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China mulls allowing second child for all couples

China, the world`s most populous country which once strictly followed the one-child norm, is now considering allowing a second child for all couples.

Beijing: China, the world`s most populous country which once strictly followed the one-child norm, is now considering allowing a second child for all couples.

China could further relax its one-child policy to allow all couples across the country to have a second child, reported Global Times.

China currently has a population of 1.3 billion. India is close behind with a population of 1.2 billion.

In China, 29 provinces and municipalities have relaxed the one-child policy to allow couples to have a second baby if either parent is from a single-child family. 

Online polls show that a majority of Chinese support the second-child policy, but analysts say they are concerned that young couples are showing less interest in having more children. 

An anonymous researcher, who reportedly participated in a National Health and Family Planning Commission (NHFPC) survey, told China Business News that the second-child policy can be applied "as early as the end of 2015 if everything goes well".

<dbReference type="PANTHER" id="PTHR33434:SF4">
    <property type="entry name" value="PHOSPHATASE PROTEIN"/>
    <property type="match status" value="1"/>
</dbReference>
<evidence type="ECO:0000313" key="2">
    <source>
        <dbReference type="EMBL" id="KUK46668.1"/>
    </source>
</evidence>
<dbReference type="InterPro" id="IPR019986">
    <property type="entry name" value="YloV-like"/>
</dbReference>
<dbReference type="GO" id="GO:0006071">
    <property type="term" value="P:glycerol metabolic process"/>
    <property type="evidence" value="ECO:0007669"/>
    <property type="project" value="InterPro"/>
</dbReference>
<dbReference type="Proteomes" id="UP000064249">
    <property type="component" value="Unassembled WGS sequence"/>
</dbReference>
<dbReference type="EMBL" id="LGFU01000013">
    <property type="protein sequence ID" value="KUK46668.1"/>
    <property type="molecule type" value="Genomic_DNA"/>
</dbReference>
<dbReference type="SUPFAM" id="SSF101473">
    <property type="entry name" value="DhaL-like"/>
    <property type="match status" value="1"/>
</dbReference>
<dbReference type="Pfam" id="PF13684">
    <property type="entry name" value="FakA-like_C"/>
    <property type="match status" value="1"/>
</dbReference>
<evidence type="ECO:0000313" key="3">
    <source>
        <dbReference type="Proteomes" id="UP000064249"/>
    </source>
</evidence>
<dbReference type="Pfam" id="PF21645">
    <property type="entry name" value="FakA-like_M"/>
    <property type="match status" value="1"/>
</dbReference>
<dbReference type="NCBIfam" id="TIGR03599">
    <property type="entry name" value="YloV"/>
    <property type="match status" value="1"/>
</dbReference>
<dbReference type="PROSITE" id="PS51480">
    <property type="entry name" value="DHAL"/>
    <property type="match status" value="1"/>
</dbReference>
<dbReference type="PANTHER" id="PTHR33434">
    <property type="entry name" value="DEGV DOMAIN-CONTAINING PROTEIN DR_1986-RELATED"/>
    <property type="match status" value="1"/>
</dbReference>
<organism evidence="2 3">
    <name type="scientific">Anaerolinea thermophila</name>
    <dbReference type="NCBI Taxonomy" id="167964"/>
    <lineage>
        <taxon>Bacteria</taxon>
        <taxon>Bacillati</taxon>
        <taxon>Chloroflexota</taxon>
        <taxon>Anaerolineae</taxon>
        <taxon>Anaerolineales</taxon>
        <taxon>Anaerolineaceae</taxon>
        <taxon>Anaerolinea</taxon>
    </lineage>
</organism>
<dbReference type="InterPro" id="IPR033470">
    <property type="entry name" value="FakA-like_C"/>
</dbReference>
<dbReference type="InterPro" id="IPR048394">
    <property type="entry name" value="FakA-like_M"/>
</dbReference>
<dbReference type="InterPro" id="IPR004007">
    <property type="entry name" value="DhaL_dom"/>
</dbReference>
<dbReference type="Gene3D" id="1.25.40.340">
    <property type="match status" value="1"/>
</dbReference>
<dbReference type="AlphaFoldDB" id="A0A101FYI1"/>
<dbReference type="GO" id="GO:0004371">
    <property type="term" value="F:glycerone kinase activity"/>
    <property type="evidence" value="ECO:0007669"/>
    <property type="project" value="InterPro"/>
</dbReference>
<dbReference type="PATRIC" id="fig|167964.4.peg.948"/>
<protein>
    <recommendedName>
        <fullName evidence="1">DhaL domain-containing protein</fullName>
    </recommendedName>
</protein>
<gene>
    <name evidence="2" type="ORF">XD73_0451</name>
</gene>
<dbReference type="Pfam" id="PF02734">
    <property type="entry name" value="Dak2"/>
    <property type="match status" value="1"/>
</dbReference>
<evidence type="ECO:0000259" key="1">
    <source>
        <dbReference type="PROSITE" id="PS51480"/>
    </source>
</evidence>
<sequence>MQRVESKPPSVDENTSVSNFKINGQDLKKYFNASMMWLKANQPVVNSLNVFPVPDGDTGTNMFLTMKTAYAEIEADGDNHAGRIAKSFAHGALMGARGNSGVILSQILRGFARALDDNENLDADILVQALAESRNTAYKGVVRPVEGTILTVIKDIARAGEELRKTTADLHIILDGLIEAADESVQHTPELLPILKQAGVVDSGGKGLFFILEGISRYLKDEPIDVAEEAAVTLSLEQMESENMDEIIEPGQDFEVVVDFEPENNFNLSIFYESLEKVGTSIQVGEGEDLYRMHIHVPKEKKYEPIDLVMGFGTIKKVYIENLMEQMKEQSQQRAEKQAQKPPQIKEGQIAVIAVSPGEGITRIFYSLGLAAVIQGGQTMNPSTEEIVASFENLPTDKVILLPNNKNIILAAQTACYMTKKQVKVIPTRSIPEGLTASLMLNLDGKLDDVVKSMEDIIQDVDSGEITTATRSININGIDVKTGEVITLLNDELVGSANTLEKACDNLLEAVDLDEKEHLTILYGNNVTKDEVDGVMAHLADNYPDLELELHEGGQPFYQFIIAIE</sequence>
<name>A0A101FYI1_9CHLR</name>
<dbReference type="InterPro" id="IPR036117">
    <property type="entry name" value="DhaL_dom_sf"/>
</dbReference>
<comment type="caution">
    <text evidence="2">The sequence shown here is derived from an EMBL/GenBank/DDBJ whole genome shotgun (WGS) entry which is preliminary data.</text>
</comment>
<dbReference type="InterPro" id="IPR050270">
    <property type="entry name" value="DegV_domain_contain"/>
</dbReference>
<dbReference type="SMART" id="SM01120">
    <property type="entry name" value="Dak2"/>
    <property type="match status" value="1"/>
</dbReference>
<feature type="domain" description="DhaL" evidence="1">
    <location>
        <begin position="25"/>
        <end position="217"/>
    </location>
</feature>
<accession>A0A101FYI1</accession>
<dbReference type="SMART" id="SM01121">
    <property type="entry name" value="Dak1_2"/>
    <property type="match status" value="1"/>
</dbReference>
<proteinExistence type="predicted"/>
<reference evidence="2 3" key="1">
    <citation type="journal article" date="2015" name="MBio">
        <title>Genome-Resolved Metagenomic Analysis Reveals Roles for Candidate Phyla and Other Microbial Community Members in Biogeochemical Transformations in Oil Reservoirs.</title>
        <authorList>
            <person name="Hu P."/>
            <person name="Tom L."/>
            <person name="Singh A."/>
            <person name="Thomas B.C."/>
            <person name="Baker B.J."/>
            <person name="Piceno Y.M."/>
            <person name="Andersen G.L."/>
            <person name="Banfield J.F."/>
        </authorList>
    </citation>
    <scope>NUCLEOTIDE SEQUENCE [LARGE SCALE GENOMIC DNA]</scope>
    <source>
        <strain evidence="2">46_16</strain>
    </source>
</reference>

Lu Jiehua, a professor at Peking University, told the Global Times that the NHFPC is likely to implement the revised policy in the near future but said "it`s unlikely that the policy could be fully implemented in 2015 - probably next year, or at the beginning of China`s 13th Five-Year Plan".

"It`s not simply about implementing a second-child policy," Lu was quoted as saying. "All relevant policies, regulations, formalities and facilities need to be in place to support (the second-child policy), and it takes time."

Mu Guangzong, a professor at Peking University`s Institute of Population Research, told the Global Times that "relaxing the current policy meets public expectations". 

"The country needs to maintain a moderate fertility rate for a healthy and sustainable development, as the present fertility rate is low."

China suffered a third consecutive annual drop in its workforce in 2014, 3.7 million less than the previous year, according to data released by the National Bureau of Statistics in January.